LONDON -- Build it or buy it: what's the best strategy for gaining pension fund clients across Europe?
Based on data compiled by consultant William M. Mercer Ltd., the quickest way to pick up the most clients is through consolidation.
"Acquisition clearly is still playing a major role in terms of growth that people are able to record," said Simon Hill, a senior consultant with Mercer Manager Advisory Services in London.
Dutch money managers certainly seized on that message: among the biggest gainers of European pension fund segregated business during the 12-month period ended June 30, ING Investment Management, Robeco Institutional Asset Management and Achmea Global Investors all picked up major gains through acquisitions.
The Hague-based ING is a case in point. Of the 100 new mandates it picked up during that time, 74 came from the purchase of Brussels-based BBL Capital Management. That acquisition provided ING with 65 new Belgian mandates and nine new Finnish mandates.
Still, ING was no slacker during that stretch, picking up 26 new segregated pension mandates on its own, including 14 in Holland, five each in Spain and Hungary and one a piece in Italy and the Czech Republic.
Martin Nijkamp, director institutional clients international, said ING's policy is to pick up clients through acquisitions or local marketing. ING's segregated pension assets under management grew to $22.4 billion from $16.9 billion.
(The Mercer data track only segregated pension assets, and thus do not reflect firms' total assets under management. Many European pension funds prefer pooled pension vehicles, while indexed portfolios also tend to be pooled.)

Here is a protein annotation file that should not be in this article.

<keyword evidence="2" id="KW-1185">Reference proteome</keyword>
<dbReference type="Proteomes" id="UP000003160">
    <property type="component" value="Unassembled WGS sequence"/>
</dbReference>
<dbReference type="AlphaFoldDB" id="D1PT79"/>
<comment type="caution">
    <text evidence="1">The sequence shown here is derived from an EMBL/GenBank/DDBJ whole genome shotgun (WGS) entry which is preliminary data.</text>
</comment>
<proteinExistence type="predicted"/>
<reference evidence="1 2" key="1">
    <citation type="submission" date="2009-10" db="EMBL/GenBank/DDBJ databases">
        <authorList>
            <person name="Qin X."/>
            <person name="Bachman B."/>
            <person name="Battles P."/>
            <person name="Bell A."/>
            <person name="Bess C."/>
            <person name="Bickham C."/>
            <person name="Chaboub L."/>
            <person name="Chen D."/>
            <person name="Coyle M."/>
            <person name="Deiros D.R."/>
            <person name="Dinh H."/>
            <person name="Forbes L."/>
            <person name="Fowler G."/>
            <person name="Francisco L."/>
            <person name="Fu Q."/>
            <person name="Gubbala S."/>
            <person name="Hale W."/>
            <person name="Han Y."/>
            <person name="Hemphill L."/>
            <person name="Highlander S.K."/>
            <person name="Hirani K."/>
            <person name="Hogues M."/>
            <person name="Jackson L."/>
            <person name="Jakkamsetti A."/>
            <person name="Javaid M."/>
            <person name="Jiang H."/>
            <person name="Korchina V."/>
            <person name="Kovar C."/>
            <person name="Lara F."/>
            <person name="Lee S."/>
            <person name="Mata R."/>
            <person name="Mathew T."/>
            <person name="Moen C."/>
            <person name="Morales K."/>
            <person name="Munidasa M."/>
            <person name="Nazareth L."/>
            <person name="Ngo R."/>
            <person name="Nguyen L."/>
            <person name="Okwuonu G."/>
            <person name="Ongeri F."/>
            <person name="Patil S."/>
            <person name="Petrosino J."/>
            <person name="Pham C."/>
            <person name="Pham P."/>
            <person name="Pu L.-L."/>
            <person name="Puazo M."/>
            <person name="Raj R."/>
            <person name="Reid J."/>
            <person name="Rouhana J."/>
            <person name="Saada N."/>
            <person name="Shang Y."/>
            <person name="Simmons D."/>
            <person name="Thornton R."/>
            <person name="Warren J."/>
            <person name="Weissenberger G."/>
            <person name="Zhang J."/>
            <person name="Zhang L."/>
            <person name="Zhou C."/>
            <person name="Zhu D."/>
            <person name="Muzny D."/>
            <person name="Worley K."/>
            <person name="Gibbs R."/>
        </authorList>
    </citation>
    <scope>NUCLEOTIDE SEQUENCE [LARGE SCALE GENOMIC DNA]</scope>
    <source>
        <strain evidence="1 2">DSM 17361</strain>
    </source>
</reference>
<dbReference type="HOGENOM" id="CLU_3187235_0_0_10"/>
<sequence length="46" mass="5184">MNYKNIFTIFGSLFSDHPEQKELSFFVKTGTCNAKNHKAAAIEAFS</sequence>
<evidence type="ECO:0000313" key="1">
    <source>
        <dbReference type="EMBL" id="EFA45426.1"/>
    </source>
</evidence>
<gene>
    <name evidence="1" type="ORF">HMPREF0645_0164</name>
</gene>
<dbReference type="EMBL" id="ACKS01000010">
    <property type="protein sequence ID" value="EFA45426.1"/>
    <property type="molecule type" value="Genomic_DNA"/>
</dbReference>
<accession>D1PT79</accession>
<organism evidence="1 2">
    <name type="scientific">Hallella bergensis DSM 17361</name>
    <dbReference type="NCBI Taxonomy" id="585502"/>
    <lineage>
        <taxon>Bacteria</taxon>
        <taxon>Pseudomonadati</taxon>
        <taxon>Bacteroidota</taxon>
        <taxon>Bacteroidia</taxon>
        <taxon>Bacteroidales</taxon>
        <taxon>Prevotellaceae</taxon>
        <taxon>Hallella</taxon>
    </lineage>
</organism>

Meanwhile, second-ranking Robeco Institutional Asset Management, Rotterdam, won nearly all of its client gains through consolidation with other Dutch financial firms.
In 1998, Robeco took over investment management of 41 pension mandates from Tilburg-based Interpolis, an insurer that is owned by Robeco's 50% owner, Rabobank. And the purchase of Groningen-based Beon Pensioen- en Vermogensbeheer resulted in another 24 mandates in early 1998, said Lorig Maranjian, marketing director for Robeco's London office.
1 purchase, 27 accounts
Similarly, Amsterdam-based Achmea gained nearly all of its 27 new segregated pension mandates from its acquisition of PVF Pensioenen, Amsterdam, said Leo Osseweijer, director of investment management.
However, "organic growth still is the principal driver" of manager gains, Mr. Hill said. Managers "have got there through careful and thorough growth over a number of years. It's not instant success."
Geneva-based Lombard Odier & Cie picked up nearly $4 billion in pension accounts in 1998, said Jean Keller, head of institutional marketing in the firm's London office.
Most of the assets came from British, Dutch and Swiss pension funds, plus a couple of mandates from French-domiciled international organizations, he said.
The British accounts included mostly European equity and U.K. equity mandates, a real tribute because British funds rarely have awarded domestic equity mandates to foreign managers.
U.K. market opening
There are further signs the U.K. pension market is beginning to open up to foreign managers.
Fidelity Pensions Management, London, recorded virtually all of its 21 segregated pension account gains in the 12 months ended June 30 from British pension funds. Fidelity achieved its greatest success in the toughest area to penetrate: global balanced and U.K. equity mandates, both of which rely on strong U.K. equity performance.
Global balanced accounts -- or multiasset, as they increasingly are called -- remain at the heart of most U.K. pension fund strategies.
"It's still at the core of the U.K. market, although we are seeing a trend toward specialist (accounts), especially among major funds," said Anna Roads, a director at Fidelity.
Morgan Grenfell Asset Management, London, has benefited from "a very disciplined investment process, which has led to consistently strong investment performance over the last five years," said James Goulding, head of the firm's U.K./Europe division. The result is 35 net new pension clients, mostly U.K. funds, at a time when its major competitors have been lagging.
Some markets remain largely the province of local managers.
Metzler Group, Frankfurt, picked up a net of 16 German institutional clients during the 12 months ended June 30, largely spread across European balanced, stock and bond mandates, said Bernd Baur, partner and chief investment officer.
But what's not shown in the data, Mercer's Mr. Hill added, are "the profits...the quality...and the prospects of the business."